Everyone who knows me almost immediately thinks of the color purple. My purple feathered pen. The name of my production company, Purple PenWorks. My insistence on wearing purple practically every day of my life.
Outside my apartment is a rather stunning display of Morning Glory flowers. They’re deep purple and blue, and they look like trumpets, ready to herald good news.
When they are open, that is.
They seem to blossom in the morning and especially when it’s sunny. They can go into hiding by nightfall or on cloudy days. Sometimes, a few of them refuse to come out, even when the rest of the flowers around them are showing off their colors.
Have you ever had one of those days where you wanted to go into hiding? You didn’t want anyone to see your face because they’d be able to read the distress all over it?
There were seasons of my life where I felt like I had nothing to “trumpet,” nothing to shout from the rooftops or celebrate. Every day started the same and ended the same, with me closing up into myself—just like those flowers that hide their beauty.
I knew in God’s Word it said that while weeping may remain for the night, joy would come in the morning. I often wondered which morning and on what calendar God was referring to. I felt more like I was in mourning: mourning the loss of dreams, hopes, time frames, and progress in life. Where I wanted to be by that time in my life. Many mornings came with tears still on the brink. That lump still near my throat. Where was this joy I kept reading about?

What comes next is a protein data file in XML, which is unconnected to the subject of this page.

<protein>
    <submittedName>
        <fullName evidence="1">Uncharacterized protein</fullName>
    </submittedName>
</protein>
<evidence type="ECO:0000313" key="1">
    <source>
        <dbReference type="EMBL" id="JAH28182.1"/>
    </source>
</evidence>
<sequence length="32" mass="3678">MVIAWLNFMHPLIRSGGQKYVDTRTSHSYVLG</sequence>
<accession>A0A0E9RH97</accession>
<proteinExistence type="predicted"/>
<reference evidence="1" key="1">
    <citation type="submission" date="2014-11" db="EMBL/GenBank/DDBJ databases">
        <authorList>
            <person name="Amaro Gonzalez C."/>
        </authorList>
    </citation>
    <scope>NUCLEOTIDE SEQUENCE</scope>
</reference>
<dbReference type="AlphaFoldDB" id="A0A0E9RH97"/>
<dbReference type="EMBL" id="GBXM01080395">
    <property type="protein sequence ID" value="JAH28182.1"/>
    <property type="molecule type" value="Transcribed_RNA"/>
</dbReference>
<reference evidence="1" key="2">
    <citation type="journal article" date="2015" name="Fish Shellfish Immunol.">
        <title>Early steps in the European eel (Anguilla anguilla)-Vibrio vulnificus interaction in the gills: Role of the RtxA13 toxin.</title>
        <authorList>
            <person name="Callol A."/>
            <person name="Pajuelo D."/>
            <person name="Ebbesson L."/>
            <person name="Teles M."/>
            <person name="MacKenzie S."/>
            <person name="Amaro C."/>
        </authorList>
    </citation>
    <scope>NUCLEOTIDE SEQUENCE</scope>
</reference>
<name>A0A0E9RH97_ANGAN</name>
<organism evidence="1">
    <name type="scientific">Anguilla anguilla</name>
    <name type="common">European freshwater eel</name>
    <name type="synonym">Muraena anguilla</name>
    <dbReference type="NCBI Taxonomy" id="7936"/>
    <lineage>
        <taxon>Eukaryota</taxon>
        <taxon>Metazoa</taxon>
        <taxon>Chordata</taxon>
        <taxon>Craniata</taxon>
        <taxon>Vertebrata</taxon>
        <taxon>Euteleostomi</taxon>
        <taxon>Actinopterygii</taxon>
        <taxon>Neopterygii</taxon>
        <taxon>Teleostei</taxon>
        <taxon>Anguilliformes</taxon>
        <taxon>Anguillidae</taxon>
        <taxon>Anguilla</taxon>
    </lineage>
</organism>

This was a long season I call waiting.
It was a season of longing.
A season of trying to cling desperately to hope but finding it short in supply.
When I was in my early twenties, God made me a promise that one day I would get married. I thought that sounded awesome because it had been my desire since I was a young teen. I was happy to hear this was something God had for me.
What God failed to mention was that it would take 16 more years of waiting before His promise would even become a remote possibility, that I would be almost 40 years old when love would finally show up in my life and I could take that long-awaited walk down the aisle. God didn’t warn of the trials, the heartbreaks, the journey to come. While I felt ready to blossom much sooner, God would have me in the shade for over a decade and a half of waiting.